Taron Keith transferred from DeLand entering spring 2017. On Aug. 24, he will get his first start at quarterback against his old team.
From youth leagues to high school, Taron Keith had always been one of the top players on the teams he’s played on. The sport didn’t matter. Keith excelled in both football and basketball. He was a pure athlete, and he loved to be the one with the ball in his hands with the game on the line. He loved the pressure. It didn’t shut him down, like the moment does to most players. It woke him up. It fueled him.
But Taron Keith didn’t get his “moment” when he transferred to Mainland High School ahead of his sophomore year in 2017. Keith, a native of DeLand, transferred from DeLand High School after a season on the Bulldogs’ junior varsity team. He walked through the halls of Mainland, with numerous athletic accolades glaring down at him, for the first time in January of his freshman year. In the spring, he tried out for football. He played quarterback for the Bulldogs but came to Mainland as a receiver. Coaches tried him out at QB and defensive back before moving him to running back.
Buried deep in a depth chart that featured starting junior DeAndre McMillan and senior signal callers Jake Novello and Richard Kamara, Keith rarely saw the field during the 2017 season.
The two spots he grew most familiar with? The sideline and the bench.
But although the 2017 season came and went for Keith, he entered spring practice inspired, determined to stake his claim as a leader and a player to be reckoned with on a team accustomed to high-caliber football.
He set his sites on the starting quarterback job, a position left open by graduation. And little was going to stop him from reaching out and taking it.
‘I’VE GOT TO STEP UP TO THE CHALLENGE’
Watching Keith sit on the bench most games did not sit right with Buccaneers head coach Scott Wilson.
Wilson recalls Keith running over 120 yards across the field, making five or six defenders miss on his way to the end zone for a long touchdown run in a game against Pine Ridge on Sept. 15.
Why can’t we get the ball to him more right now? Wilson thought to himself.
He recognized Keith’s talent. He was an explosive, dynamic athlete. He was fast, could make defenders grab for nothing but air. And, he was wise beyond his years. Watching him on the field or at practice, or even just having a conversation with him, you’d be hard-pressed to guess that Keith was 14 years old.
More than his blinding speed, quick moves or muscular frame, it was his mental maturity that stood out most to Wilson.
Multiple times throughout the summer, Keith has called out his own mistakes during film sessions. He’s apologized to his teammates and vowed to get better.
“He’s not afraid to admit when he’s wrong, and a lot of young kids don’t do that,” Wilson said. “He makes mistakes just like anybody. But he’s willing to accept them and take the pressure off of his teammates and put the blame on himself. And when he does mess up, he gets so bothered by it, that I’ve never seen him not fix it.”
And this is why come the Buccaneers’ preseason game against Apopka on Aug. 17, Keith, now nearly two weeks away from his 16th birthday, will start at the most important position on the offense: quarterback.
“When it comes to learning football and being in the classroom, he speaks. Out on the field, he doesn’t say much. He just gets it done because he knows it’s time to work. He’s a leader by example on the field with his work ethic.”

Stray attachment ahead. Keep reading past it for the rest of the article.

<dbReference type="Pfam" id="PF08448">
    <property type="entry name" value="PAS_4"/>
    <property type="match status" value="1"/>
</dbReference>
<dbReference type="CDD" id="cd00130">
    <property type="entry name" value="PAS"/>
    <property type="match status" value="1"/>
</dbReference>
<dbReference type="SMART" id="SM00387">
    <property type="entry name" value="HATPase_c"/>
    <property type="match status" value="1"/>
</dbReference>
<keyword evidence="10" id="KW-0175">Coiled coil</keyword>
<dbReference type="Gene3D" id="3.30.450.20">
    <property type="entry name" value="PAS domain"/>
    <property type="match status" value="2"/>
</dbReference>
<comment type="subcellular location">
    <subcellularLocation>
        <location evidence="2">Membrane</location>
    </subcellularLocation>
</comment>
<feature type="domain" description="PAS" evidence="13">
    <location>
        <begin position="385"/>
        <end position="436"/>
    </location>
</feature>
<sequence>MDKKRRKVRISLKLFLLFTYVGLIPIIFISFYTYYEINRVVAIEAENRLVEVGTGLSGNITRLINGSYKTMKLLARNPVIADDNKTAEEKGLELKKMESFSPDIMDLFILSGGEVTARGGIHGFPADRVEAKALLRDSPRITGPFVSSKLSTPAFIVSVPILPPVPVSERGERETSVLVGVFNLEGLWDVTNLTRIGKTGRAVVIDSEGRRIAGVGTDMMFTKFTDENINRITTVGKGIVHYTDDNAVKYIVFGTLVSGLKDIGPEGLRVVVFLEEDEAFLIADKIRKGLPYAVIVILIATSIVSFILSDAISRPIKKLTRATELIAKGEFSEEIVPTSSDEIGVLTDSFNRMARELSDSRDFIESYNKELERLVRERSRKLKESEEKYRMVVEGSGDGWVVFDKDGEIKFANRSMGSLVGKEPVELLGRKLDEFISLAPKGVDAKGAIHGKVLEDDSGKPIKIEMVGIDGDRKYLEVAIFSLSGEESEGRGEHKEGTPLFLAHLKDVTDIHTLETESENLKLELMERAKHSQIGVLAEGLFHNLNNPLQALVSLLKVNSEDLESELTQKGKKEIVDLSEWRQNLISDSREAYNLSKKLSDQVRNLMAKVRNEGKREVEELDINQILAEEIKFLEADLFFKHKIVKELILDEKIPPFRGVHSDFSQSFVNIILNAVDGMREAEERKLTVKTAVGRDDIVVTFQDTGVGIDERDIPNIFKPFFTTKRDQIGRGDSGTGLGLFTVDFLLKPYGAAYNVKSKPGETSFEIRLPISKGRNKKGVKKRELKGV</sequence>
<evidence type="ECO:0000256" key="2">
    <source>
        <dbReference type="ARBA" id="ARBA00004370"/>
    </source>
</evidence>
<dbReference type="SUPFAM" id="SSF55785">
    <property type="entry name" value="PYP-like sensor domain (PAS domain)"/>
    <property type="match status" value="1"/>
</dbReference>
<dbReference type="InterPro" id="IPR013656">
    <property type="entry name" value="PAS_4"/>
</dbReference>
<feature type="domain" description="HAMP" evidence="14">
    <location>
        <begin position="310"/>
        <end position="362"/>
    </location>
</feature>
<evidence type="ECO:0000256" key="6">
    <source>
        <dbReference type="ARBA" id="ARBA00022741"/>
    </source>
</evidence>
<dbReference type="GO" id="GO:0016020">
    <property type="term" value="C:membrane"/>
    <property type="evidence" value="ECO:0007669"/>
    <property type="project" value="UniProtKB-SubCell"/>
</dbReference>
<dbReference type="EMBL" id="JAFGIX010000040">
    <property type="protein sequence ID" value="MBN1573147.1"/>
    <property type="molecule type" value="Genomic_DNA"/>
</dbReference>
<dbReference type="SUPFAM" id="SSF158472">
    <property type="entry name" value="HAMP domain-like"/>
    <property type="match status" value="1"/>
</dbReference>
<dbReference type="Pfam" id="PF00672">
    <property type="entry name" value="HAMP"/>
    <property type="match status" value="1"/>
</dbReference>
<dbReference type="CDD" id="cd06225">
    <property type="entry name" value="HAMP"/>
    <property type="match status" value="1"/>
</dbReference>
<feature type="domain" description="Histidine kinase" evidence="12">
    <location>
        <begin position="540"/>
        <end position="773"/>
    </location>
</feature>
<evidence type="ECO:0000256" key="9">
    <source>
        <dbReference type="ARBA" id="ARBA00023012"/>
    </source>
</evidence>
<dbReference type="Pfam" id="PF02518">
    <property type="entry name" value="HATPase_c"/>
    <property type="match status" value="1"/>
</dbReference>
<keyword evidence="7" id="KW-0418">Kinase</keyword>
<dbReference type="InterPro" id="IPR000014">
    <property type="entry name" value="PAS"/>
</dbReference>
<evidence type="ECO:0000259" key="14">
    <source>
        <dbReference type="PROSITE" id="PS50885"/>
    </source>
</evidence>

Mainland coach Scott Wilson on Taron Keith
After an efficient performance in the Buccaneers’ spring game, where he completed 11-of-16 passes for 126 yards and ran for a touchdown, Keith beat out Stone Turner for the starting spot, and while Keith settled into his new role with the team, Turner transferred to New Smyrna Beach.
“I knew I wanted to play quarterback, but I knew I was going to have to fight for the position,” Keith said. “I had the mentality knowing that I was going to win the job.”
He worked hard throughout the summer, forming chemistry with his receivers and studying the playbook. His first test as a leader came at the Sling and Shoot 7-on-7 camp on June 9-10 at the University of South Florida.
He threw three interceptions in what Wilson called the Buccaneers’ “weakest performance at the camp ever.”
It didn’t phase him, though. The moment never has.
In the Buccaneers’ next 7-on-7 challenge, Keith led his team to a championship at the University of Central Florida and was the only quarterback out of 30 teams to not throw an interception the entire day.
“There’s a lot of pressure,” Keith said. “But I have to deal with it. When times get hard, I can’t back down. I’ve got to step up to the challenge.”
‘I’M GOING TO FEEL LIKE I’M AT HOME’
The Buccaneers will open the 2018 season on Aug. 24. And while the majority of the Buccaneers’ roster won’t get to experience the comfort of playing in front of a home crowd on that day, at least one player will.
Mainland will face DeLand at 7 p.m. that Friday at Spec Martin Municipal Stadium.
“I’m going to feel like I’m at home,” Keith said. “It’s in my stadium that I grew up playing in. I’m going to have some haters. There’s going to be a lot of talking. But it doesn’t phase me. I don’t have no reason to have butterflies.”
When Keith looks across the field toward the opposite sideline, he’ll see his old coaches and teammates. In the stands will be his family and friends, many of whom still bleed Bulldog green and yellow.
But next to him will be the guys he’s led through every drill, practice and scrimmage throughout a hot and grueling summer.
And he’s prepared to lead them through it all.